- Arts and Design
Impressionists Artists: 5 Facts About 5 Impressionist Artists - An Overview
Poppy Fields near Argenteuil by Claude Monet - 1873
Luncheon of the Boating Party by Pierre Auguste Renoir - 1881
The main Impressionist movement is generally thought to run through the late nineteenth century, from around the 1860s to 1890s. The distinguishing feature of an Impressionist painting is the way the painters attempted to paint a scene exactly as the eye sees it. They were very interested in the way light affected a scene and so a great majority of their works are set outdoors. This had a knock on effect that most Impressionist paintings use bright and vivid colours, as there was a lot of light to highlight an object's natural colour. They were less concerned with the detail and correct portrayal of a scene, and more worried about capturing the way the light hit an object and how its colour might change in the sun. Another effect of this is that most work was painted quite quickly before the light changed, and you can see this in the use of thicker but delicate brush strokes and the lack of detail.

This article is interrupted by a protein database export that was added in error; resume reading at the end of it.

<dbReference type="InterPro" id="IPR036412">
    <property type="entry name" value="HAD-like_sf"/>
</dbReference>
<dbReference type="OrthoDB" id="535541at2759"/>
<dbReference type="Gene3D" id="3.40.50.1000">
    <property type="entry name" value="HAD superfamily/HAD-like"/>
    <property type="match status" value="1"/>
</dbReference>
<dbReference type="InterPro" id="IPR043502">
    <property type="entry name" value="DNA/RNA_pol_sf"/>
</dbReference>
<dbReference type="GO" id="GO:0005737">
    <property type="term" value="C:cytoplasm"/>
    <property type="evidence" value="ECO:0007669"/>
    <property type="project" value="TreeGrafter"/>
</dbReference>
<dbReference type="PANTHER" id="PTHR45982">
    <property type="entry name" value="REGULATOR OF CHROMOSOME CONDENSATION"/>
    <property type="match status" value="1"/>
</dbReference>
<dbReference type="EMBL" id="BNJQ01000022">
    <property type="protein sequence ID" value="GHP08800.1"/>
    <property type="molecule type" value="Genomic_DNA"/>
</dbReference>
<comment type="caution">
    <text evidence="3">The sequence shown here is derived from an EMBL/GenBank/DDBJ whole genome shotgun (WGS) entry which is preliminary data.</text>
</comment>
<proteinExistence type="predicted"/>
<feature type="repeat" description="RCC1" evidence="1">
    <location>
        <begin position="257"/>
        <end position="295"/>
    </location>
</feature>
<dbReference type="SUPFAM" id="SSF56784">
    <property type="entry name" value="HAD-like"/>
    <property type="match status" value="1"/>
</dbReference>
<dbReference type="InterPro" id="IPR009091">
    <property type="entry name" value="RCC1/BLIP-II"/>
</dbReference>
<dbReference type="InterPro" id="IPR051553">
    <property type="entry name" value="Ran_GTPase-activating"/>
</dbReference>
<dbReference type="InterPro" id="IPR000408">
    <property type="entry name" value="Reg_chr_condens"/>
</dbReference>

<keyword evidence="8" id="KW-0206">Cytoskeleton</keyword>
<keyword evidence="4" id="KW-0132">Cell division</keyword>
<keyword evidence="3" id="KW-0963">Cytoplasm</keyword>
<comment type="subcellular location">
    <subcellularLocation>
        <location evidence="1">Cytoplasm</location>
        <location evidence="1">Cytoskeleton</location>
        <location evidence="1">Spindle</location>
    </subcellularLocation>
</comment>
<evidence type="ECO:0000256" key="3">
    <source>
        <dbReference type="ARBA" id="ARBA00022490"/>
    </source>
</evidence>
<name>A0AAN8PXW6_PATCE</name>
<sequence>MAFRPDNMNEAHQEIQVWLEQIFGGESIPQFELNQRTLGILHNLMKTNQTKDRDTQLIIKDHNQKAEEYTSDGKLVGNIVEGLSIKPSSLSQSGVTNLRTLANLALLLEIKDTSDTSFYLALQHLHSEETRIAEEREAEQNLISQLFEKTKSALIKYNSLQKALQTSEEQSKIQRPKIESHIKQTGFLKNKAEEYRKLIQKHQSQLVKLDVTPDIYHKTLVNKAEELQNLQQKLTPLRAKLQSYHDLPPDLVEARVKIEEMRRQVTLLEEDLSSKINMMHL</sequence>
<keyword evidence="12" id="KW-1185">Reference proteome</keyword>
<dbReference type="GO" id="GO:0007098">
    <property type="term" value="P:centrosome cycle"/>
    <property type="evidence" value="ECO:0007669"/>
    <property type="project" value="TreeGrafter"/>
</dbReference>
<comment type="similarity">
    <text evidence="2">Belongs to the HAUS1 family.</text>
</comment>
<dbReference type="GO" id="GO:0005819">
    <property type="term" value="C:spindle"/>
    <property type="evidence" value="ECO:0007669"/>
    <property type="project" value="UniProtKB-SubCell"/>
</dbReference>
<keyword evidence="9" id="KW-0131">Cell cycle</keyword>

In Paris around the Impressionist time, every artist endeavoured to have his canvases displayed at the Salon. The Salon was a government run exhibition whose submissions came from students of the Ecole des Beaux Arts amongst others. Most Impressionist artists had maybe one or two paintings exhibited in the Salon but none of them were really met with wide acclaim. In fact more often than not they had negative criticisms. The Parisian aristocracy never seemed to take to Impressionism, even the name Impressionism originates from a derivative comment made by a journalist. With the exception of Edouard Manet, the Impressionist artists displayed instead in a series of 8 exhibitions initially started by Claude Monet in 1874. The first few exhibitions had the biggest success, at least the biggest turn-outs. Monet and Degas were among the few that appeared at every exhibition.
Self Portrait of Edouard Manet
Édouard Manet (1832 – 1883)
Manet is generally regarded as the first of the Impressionist painters. Monet and Renoir are both known to have admired his paintings and the experimental nature which he adopted. Manet used to chair informal debates at the Cafe Guerbois, where Monet, Renoir, Degas and others used to meet on a regular basis. He never participated in their exhibitions, but he did offer help and support (both financial and otherwise) to the other Impressionist painters if they needed it. He preferred to try to have his work in exhibited in galleries supported by the French government, even though he was constantly pushing their conservative boundaries. Although he was seen as the leader of the Impressionists, many do not believe his work truly embodied what we now recognise as the Impressionist style (the bright colours and propensity to light).
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Self Portrait of Edgar Degas
Edgar Degas (1834 – 1917)